Posts Tagged ‘ NYC ’

The 11 Most Anticipated Buildings of 2020 | Architectural Digest

Central Park Tower by Adrian Smith + Gordon Gill (New York City)Designing a skyscraper in New York is an experience unlike building in nearly any other city in the world. The combination of architectural history, coupled with the sheer volume of foot traffic walking past (and flying above) buildings in the Big Apple, makes their presence a vital part of the city’s identity. So when the Chicago-based architectural firm Adrian Smith + Gordon Gill was tapped to design the Central Park Tower, it recognized the sky-high expectations.

Slated to be completed in 2020, Central Park Tower will be a shocking 1,549 feet tall, making it the second-tallest skyscraper in the United States and the Western Hemisphere (behind One World Trade Center), the 15th-tallest building in the world, and the tallest residential building in the world. Adrian Smith + Gordon Gill Architecture, however, is no stranger to working at these heights. The firm is responsible for extending the skyline in the Middle East with such structures as the Burj Khalifa in Dubai and the Kingdom Tower in Saudi Arabia.

Yet, unlike those aforementioned locations, no matter the height, building in New York brings on a whole new host of challenges. “New York is one of the most iconic cities in the world,” says Gordon Gill, a founding member of the firm. “And much of this comes from its beautiful architecture. Understanding that and trying to design a building that will retain its own stature within that context has been a great opportunity. Contributing to New York’s skyline at that scale and becoming part of that legacy is a defining moment for any architect.

That doesn’t happen every day.” The structure consists of 179 luxury residences, while at the base, Nordstrom’s will house its seven-floor flagship store. The location, on 57th Street between Columbus Circle and the Plaza District, means occupants will have uninhibited views of Central Park to the north. In the past, travelers arrived to New York (by car and air) would be greeted by dominating structures such as the Statue of Liberty and the Empire State Building. Now we can add Central Park Tower to that exclusive list of buildings that stand out upon first experience.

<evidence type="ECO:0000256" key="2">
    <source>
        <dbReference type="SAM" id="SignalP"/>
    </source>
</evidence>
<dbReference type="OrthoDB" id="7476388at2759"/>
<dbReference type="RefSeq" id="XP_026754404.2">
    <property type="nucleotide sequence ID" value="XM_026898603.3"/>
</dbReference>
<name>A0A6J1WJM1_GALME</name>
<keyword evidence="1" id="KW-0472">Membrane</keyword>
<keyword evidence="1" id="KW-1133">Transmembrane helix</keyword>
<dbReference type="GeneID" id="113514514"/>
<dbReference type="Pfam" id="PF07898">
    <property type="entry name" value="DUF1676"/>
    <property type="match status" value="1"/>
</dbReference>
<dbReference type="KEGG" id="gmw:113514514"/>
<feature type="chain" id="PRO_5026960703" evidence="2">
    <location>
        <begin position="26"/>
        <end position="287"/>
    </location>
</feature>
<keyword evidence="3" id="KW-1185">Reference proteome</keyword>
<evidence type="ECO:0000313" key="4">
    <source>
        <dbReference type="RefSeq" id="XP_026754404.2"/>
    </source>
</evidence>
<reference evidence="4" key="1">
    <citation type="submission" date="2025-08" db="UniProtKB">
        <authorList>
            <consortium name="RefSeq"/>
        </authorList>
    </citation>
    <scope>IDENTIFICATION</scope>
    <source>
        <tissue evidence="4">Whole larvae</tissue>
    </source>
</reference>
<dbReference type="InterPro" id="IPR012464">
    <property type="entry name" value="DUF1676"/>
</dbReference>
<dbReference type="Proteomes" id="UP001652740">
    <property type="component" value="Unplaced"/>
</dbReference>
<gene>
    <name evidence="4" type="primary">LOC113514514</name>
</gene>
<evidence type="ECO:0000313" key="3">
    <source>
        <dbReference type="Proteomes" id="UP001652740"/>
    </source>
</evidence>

Source: The 11 Most Anticipated Buildings of 2020 | Architectural Digest

Zaha Hadid’s Apartment Block Overlooking NYC High Line

A glittering glass apartment block with volumes flowing into each other in dynamic stacked arrangements will be architect Zaha Hadid’s first building in New York City. Set to overlook the second section of the High Line, the city’s elevated park, the 11-story sculpted glass and steel development aims to draw in luxury buyers with a double-height lobby, private courtyards, a communal garden and residences measuring up to 5,500 square feet.

via Zaha Hadid’s Apartment Block Overlooking NYC High Line | WebUrbanist.

One World Trade Center in New York tops out

One World Trade Center in New York has topped out with the addition of a 124-meter steel spire.

The spire, which will serve as a broadcast antenna, takes the skyscraper’s height to 541 metres, or 1776 feet – a number commemorating the year of America’s independence.

One World Trade Center is now the tallest structure in the country and the third-tallest in the world, although there is debate over whether the spire, installed last Friday, is actually a removable antenna – a vital distinction in measuring buildings.

Built at a cost of $3.9 billion, the tower also has the distinction of being the most expensive office building in the world.

via One World Trade Center in New York tops out.

Harlem’s New Renaissance

 

 

For much of the 20th century, private developers ignored Harlem, deterred by its high crime rate, profusion of subsidized housing, and long trek from Midtown. During the malaise of the 1970s, the city owned well over half of the real estate in this storied neighborhood, long regarded as the nation’s black cultural capital.

via Harlem’s New Renaissance| News | Architectural Record.